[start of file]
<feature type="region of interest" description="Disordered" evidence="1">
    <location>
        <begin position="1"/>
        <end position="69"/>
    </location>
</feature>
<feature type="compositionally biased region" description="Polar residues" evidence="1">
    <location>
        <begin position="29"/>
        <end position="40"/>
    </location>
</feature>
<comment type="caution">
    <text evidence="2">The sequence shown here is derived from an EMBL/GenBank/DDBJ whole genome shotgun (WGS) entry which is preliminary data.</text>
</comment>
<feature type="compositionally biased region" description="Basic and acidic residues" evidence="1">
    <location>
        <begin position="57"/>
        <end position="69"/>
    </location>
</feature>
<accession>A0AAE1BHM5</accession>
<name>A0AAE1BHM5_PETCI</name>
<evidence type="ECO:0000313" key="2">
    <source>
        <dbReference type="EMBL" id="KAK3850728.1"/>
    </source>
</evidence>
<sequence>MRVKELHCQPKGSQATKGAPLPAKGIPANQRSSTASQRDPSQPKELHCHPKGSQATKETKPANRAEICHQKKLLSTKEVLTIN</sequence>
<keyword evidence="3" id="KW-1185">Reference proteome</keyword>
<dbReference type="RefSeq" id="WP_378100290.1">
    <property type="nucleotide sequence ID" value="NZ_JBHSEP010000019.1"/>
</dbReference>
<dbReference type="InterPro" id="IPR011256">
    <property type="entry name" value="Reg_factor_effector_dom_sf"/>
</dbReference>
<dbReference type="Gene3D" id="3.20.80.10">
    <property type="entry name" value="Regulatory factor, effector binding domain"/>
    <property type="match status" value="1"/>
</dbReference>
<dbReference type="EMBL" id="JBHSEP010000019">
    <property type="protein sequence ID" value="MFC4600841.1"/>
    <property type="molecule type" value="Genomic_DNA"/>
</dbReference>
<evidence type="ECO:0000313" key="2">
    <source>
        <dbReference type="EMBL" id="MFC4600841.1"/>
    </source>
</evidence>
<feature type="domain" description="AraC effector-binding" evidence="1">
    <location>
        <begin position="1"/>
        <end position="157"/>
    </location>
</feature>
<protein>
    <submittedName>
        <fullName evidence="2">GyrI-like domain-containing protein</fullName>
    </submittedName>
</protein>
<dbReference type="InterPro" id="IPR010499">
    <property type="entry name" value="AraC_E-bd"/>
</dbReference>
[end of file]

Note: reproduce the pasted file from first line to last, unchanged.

<feature type="region of interest" description="Disordered" evidence="1">
    <location>
        <begin position="1"/>
        <end position="69"/>
    </location>
</feature>
<feature type="compositionally biased region" description="Polar residues" evidence="1">
    <location>
        <begin position="29"/>
        <end position="40"/>
    </location>
</feature>
<comment type="caution">
    <text evidence="2">The sequence shown here is derived from an EMBL/GenBank/DDBJ whole genome shotgun (WGS) entry which is preliminary data.</text>
</comment>
<feature type="compositionally biased region" description="Basic and acidic residues" evidence="1">
    <location>
        <begin position="57"/>
        <end position="69"/>
    </location>
</feature>
<accession>A0AAE1BHM5</accession>
<name>A0AAE1BHM5_PETCI</name>
<evidence type="ECO:0000313" key="2">
    <source>
        <dbReference type="EMBL" id="KAK3850728.1"/>
    </source>
</evidence>
<sequence>MRVKELHCQPKGSQATKGAPLPAKGIPANQRSSTASQRDPSQPKELHCHPKGSQATKETKPANRAEICHQKKLLSTKEVLTIN</sequence>
<keyword evidence="3" id="KW-1185">Reference proteome</keyword>
<dbReference type="RefSeq" id="WP_378100290.1">
    <property type="nucleotide sequence ID" value="NZ_JBHSEP010000019.1"/>
</dbReference>
<dbReference type="InterPro" id="IPR011256">
    <property type="entry name" value="Reg_factor_effector_dom_sf"/>
</dbReference>
<dbReference type="Gene3D" id="3.20.80.10">
    <property type="entry name" value="Regulatory factor, effector binding domain"/>
    <property type="match status" value="1"/>
</dbReference>
<dbReference type="EMBL" id="JBHSEP010000019">
    <property type="protein sequence ID" value="MFC4600841.1"/>
    <property type="molecule type" value="Genomic_DNA"/>
</dbReference>
<evidence type="ECO:0000313" key="2">
    <source>
        <dbReference type="EMBL" id="MFC4600841.1"/>
    </source>
</evidence>
<feature type="domain" description="AraC effector-binding" evidence="1">
    <location>
        <begin position="1"/>
        <end position="157"/>
    </location>
</feature>
<protein>
    <submittedName>
        <fullName evidence="2">GyrI-like domain-containing protein</fullName>
    </submittedName>
</protein>
<dbReference type="InterPro" id="IPR010499">
    <property type="entry name" value="AraC_E-bd"/>
</dbReference>